For the past 20 years Gabrielle Union has starred in some of the most memorable movies of this era including Love and Basketball, The Brothers, Daddy’s Little Girls and Cadillac Records. And now she’s starring in another unforgettable film, the 39-year old portrays Kristen "The girl who wants the ring" in the highly anticipated new ensemble comedy Think Like a Man.
BET.com spoke with Union about avoiding typecasting, her onscreen interracial storyline and getting out of a work slump.
Why did you want to be apart of Think Like a Man?
Aside from working with all my friends, which is always a good time, I love [director] Tim Story; I’ve known Tim forever. I love [producer] Will [Packer], I’ve been in the Screen Gems [movie studio] family for a long long time. It was the perfect mix of people, story and characters. And then I had a chance to work with Jerry [Ferrara] who I have been a fan of for a very long time. Also, I got a chance to play a different type of character. Normally I’m the good girl from the right side of the tracks who meets the bad boy from the wrong side of the tracks. This was very different so I jumped at the chance.
But originally didn't they want you to play a type of character you've portrayed before?
Yes. I think there was an idea floating around at one point that I would play the Taraji [P. Henson] role because of my history as [playing] more of a bitch [on screen], more of the woman who doesn’t need a man. But because I’ve done that to death, I said, “You know, it would be more interesting if I play Kristen.” And everybody was like, “Yeah!”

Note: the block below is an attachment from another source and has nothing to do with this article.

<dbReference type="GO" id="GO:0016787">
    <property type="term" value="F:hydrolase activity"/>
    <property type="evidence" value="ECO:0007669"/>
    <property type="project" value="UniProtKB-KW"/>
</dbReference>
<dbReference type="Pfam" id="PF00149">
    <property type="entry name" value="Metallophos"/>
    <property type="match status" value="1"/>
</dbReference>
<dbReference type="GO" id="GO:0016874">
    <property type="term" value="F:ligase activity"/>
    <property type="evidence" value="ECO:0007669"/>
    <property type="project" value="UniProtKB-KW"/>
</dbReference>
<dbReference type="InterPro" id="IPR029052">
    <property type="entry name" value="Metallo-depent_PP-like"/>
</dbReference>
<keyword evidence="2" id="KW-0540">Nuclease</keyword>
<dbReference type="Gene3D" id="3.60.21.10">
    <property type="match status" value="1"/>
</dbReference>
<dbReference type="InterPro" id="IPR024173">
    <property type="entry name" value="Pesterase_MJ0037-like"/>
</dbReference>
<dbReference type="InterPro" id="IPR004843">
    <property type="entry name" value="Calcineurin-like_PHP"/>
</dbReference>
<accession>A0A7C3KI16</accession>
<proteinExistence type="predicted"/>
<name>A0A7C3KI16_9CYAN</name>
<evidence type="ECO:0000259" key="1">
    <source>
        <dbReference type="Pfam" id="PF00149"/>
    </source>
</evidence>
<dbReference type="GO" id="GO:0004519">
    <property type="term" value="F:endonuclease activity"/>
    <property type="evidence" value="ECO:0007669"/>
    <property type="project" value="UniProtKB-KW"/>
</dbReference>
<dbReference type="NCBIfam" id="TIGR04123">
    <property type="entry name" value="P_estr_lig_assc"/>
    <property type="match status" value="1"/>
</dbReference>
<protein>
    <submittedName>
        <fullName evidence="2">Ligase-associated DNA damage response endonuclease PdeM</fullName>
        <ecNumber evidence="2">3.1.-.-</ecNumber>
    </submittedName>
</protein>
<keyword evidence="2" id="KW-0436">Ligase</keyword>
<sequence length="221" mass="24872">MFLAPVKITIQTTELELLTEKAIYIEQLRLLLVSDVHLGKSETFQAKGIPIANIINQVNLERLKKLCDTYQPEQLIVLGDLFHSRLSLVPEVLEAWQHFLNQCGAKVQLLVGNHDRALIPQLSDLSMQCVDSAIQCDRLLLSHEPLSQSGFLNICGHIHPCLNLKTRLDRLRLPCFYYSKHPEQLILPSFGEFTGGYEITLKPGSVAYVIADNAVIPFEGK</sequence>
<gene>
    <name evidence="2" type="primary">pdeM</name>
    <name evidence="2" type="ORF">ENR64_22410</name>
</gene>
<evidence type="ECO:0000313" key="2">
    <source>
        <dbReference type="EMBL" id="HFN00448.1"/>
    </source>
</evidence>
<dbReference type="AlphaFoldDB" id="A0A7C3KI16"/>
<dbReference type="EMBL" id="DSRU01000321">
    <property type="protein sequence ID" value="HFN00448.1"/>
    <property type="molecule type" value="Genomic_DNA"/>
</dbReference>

You’re paired with Jerry Ferrara but race never comes up in your onscreen relationship. What did you think about that aspect of the script?
I think it was one of the few times in my career where it was truly color-blind casting. There’s an inherent idea that if a Black executive producer and a Black director are going to do a movie based on a Black writer’s book that everybody is going to be Black. But when I read the script there really was no distinction as to who was supposed to be Black and who wasn’t. It was a non-issue. When they said Jerry was going to play Jeremy, I was like “Oh, great.” It was a non-issue for me and I was glad it was a non-issue for the character.
For audiences it seems you're always starring in projects but you say you hit a work dry patch. Can you tell us when you felt things started to change?
It’s not that I didn’t get scripts before, it was just that I wasn’t getting picked for a stretch of time. If there was a stand selling roles when I’d walk up they’d close shop. But everyone has his or her season. [It picked up when] Kevin Hart and I filmed Little In Common, a pilot for Fox. While we were on set for that Will [Packer] had come. He was like “Here’s a script tell me what you think.” I started shooting Good Deeds, Tyler [Perry] gave me a break. Screen Gems and Will and Tim [Story] gave me a break. In between those two movies I was asked, “Would you like to come do this indie [film In Our Nature] up in the Catskills with John Slattery?" and I was like, "Where the hell have you been?" It was a nice change. I was suddenly getting yeses [for roles] after trying for a long time.
As a star of the film version, what did you think of Steve Harvey’s book Act Like a Lady, Think Like a Man?
When it came out, a group of girlfriends and I bought the book, bought a lot of wine and we had a reading of it. I was one of the people who was laughing because I thought it was common sense. But then we noticed that some of our girlfriends were freakishly quiet. And then I realized, “Oh, for some this is a revelation.” So I get that it speaks to a lot of people, but, for me, it’s just common sense stuff.
Think Like a Man opens in theaters today.
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